An expert discusses tips on how patients with cancer can manage their "scanxiety."
Many patients with cancer know the feeling well: fear starts to creep in as their follow-up scan approaches, and then once the imaging is over, the wait begins before the results come in.
The term “scanxiety” was coined to describe this fear around imaging, and recently at the Abramson Cancer Center’s 10th Focus on Lung Cancer Conference, Andrew R. Haas, M.D., Ph.D., associate professor of medicine at the Hospital of the University of Pennsylvania, discussed ways patients can cope.
Haas mentioned that there are two instances that will often trigger scanxiety: before a cancer diagnosis — when a physician tells a person that something looks “suspicious” on their scan and they need to wait for more information – and after someone has been diagnosed and treated for cancer, and they have to go in for frequent scans – usually every three to six months – to see if the disease has progressed.
“As patients come to see me, the first thing they want to know is what their scans show,” Haas said. “You can feel the tension in the room and cut it with a knife waiting for that conversation about the CT scan. How individuals cope with that is where the difference lies. Seeking the right treatments for that anxiety is crucial.”
Haas’ first tip is to maintain as much normalcy as possible leading up to the scan, be it exercising, creating art or just enjoying time with friends and family.
“Do those things that you typically do. This can benefit you socially, as well as mentally,” he said.
When it comes to socialization, Haas emphasized that those experiencing scanxiety should not block themselves off from loved ones, though he recognized that this might be a difficult step.
“It’s kind of just that feeling of living on edge,” he said. “When patients feel this way, they often isolate themselves from their family members, because they maybe know that they’re feeling like this and don’t want their family to see them like this.”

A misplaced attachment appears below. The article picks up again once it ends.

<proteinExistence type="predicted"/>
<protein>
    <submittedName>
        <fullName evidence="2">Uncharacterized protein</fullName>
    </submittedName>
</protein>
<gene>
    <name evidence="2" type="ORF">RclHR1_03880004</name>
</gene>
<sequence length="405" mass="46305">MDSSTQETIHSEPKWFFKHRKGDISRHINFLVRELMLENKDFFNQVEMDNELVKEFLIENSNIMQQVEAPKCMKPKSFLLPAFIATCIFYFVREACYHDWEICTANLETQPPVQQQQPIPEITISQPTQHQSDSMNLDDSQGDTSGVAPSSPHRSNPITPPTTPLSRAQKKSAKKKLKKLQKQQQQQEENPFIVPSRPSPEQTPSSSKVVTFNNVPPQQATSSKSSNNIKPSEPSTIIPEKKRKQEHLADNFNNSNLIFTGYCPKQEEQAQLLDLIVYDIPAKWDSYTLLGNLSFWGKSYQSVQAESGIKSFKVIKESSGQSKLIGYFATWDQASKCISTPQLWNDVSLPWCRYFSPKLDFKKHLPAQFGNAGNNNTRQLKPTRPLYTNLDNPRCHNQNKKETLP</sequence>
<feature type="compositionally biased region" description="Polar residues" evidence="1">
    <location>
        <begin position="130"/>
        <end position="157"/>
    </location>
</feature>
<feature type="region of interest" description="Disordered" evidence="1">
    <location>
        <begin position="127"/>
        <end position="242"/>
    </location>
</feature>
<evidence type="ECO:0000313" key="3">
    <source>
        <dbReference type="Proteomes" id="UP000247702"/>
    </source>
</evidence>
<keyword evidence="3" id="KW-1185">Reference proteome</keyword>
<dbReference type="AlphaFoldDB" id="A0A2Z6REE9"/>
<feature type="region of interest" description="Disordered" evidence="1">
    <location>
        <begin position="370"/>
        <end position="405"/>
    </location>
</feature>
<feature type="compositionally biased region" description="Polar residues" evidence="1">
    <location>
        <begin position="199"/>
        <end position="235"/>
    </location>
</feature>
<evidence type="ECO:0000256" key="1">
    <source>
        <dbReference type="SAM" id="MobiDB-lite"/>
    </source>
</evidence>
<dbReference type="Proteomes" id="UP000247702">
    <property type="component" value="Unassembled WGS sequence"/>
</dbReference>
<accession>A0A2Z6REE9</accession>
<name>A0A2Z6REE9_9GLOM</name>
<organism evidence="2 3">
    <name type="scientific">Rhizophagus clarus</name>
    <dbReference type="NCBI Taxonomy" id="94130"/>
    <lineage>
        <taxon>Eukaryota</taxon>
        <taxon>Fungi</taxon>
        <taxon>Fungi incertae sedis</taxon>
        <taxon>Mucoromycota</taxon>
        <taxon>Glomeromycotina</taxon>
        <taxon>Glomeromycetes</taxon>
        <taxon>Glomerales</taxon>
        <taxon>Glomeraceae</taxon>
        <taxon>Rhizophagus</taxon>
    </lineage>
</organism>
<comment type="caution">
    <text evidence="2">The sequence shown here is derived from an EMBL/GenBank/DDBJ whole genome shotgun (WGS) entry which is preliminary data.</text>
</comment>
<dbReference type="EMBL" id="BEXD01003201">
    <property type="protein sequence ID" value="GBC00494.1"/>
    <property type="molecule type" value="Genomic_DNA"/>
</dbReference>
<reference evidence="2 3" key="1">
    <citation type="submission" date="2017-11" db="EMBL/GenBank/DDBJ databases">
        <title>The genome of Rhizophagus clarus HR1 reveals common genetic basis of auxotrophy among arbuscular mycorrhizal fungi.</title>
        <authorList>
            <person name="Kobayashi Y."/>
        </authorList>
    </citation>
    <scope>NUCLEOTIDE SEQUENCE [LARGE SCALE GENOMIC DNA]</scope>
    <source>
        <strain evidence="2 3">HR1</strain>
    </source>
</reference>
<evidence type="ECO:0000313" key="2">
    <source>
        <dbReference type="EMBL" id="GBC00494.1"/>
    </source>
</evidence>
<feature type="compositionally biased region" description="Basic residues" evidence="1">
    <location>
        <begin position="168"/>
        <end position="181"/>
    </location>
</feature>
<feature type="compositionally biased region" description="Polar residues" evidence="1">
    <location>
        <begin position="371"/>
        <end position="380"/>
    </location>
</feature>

Haas said that it is important for patients to communicate with their caregivers and loved ones about how they are feeling, and if there are any ways that they can be supported. However, he also recognized that family members may not be able to make all the pain go away, and that many benefit from seeking professional psychosocial help.
“It’s not a failure to recognize that you’re having struggles. The important thing is that you recognize it and get help,” he said.
Also, in line with finding the right help, Haas emphasized that building a trustworthy care team — including oncologists, nurses, navigators, therapists and more – is essential, and that patients should be comfortable coming to their practitioners with any questions or concerns that they have.
Asking health care providers questions is particularly important in the age of the internet, where there is a slew of information available at people’s fingertips. Some of this information can be informative and truthful, while other information is not, and instead, only provokes more fear.
“Be mindful what you read, whether you’re (in the stages of) pre-cancer or after cancer,” Haas said. “There’s a lot of information on the web, and a lot of that information may not be reliable and cause anxiety.”
And, if possible, Haas recommends not giving patients much time to scour the internet between getting their scans done and having them read by their physician — limiting the timeframe when anxiety can build.
“Try to make your CT scan and the time to talk to your doctor as short as possible,” he said.
Ultimately, patients who experience scanxiety should never go through it alone. Talking with family members, health care professionals or even a support group can help to lift that weight off their shoulders.
“Finding others who are going through the same processes and anxieties can be very helpful,” Haas said. “You’re not alone.”